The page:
By imposing this four-part test, the majority transformed Auer deference from a doctrine requiring courts to adopt agency interpretations of their own rules into a mechanism through which courts exercise their own independent judgment in spite of agency interpretations. Thus, while not explicitly overturning Auer, the majority essentially stripped it of all of its power.

What does this have to do with a zombie apocalypse?

In a concurring opinion, Justice Gorsuch characterized the majority’s ruling this way:

…[T]he majority proceed[ed] to impose so many new and nebulous qualifications and limitations on Auer that THE CHIEF JUSTICE claims to see little practical difference between keeping it on life support in this way or overruling it entirely. So the doctrine emerges maimed and enfeebled – in truth zombified.” (emphasis added).

There is a growing sentiment among Supreme Court justices (led by Justice Gorsuch) who make no secret of their desire to do away with a series of decisions that expanded agency power, and return that power to the court. In other words, this could be the beginning of a kind of zombie apocalypse that the regulators may fear, but the regulated community should not.

Final Message

Back to Humpty Dumpty and Alice, a final message:

The issue here was directly addressed by Alice after Humpty allowed himself to dictate the meaning of any word he used.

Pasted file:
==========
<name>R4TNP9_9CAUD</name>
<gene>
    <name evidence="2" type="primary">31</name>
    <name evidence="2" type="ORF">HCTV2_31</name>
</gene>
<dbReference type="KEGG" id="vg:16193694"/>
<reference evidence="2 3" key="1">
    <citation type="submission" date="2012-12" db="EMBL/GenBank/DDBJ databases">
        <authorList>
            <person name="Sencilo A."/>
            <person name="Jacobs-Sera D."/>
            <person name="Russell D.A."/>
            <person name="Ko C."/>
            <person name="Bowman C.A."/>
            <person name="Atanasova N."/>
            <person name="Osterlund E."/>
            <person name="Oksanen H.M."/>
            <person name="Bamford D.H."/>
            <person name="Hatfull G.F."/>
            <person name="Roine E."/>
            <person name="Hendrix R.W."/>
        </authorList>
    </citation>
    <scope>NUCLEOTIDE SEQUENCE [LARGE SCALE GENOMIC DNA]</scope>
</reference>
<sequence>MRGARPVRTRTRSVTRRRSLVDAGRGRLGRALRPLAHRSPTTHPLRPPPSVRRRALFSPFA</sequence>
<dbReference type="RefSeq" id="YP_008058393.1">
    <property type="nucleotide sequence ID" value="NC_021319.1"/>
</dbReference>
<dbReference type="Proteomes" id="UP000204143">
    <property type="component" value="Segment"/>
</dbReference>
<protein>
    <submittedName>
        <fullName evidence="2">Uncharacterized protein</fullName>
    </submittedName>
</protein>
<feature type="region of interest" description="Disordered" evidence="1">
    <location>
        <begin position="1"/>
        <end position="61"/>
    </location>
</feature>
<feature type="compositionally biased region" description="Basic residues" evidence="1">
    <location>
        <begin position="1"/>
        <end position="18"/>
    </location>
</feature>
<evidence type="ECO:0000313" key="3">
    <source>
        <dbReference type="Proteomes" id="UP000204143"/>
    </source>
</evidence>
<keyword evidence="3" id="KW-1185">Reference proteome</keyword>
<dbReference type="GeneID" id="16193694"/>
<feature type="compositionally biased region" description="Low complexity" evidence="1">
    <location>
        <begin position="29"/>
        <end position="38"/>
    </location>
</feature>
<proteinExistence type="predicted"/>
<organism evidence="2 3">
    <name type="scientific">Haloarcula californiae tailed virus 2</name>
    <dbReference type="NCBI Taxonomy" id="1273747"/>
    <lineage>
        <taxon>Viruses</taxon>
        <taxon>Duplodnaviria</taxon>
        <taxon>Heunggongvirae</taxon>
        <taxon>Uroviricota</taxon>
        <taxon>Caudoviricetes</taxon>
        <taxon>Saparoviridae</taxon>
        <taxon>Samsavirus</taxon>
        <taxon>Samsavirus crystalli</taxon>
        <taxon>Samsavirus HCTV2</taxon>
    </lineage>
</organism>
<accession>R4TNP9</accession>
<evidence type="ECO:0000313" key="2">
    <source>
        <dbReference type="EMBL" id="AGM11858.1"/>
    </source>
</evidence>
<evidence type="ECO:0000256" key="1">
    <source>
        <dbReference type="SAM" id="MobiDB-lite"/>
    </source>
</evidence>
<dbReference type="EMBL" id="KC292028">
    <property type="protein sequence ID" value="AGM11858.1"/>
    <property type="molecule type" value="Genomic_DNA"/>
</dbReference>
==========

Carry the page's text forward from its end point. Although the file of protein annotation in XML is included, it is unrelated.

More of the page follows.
“The question is,” said Alice, “whether you can make words mean so many different things.”

“The question is,” said Humpty Dumpty,“which is to be master, that’s all.”

The Supreme Court just told us who is to be master – and it’s not MSHA.

Mark Savit is senior counsel at Husch Blackwell. As a member of its Energy & Natural Resources group, Savit counsels clients in government investigations and regulatory matters, and litigates improper enforcement actions and whistleblower cases. He can be reached at This email address is being protected from spambots. You need JavaScript enabled to view it..

Erik Dullea is senior counsel at Husch Blackwell. As a member of its Technology, Manufacturing & Transportation team, he focuses on administrative/regulatory law, with an emphasis on heavily regulated industries and government contractors.He can be reached at This email address is being protected from spambots. You need JavaScript enabled to view it..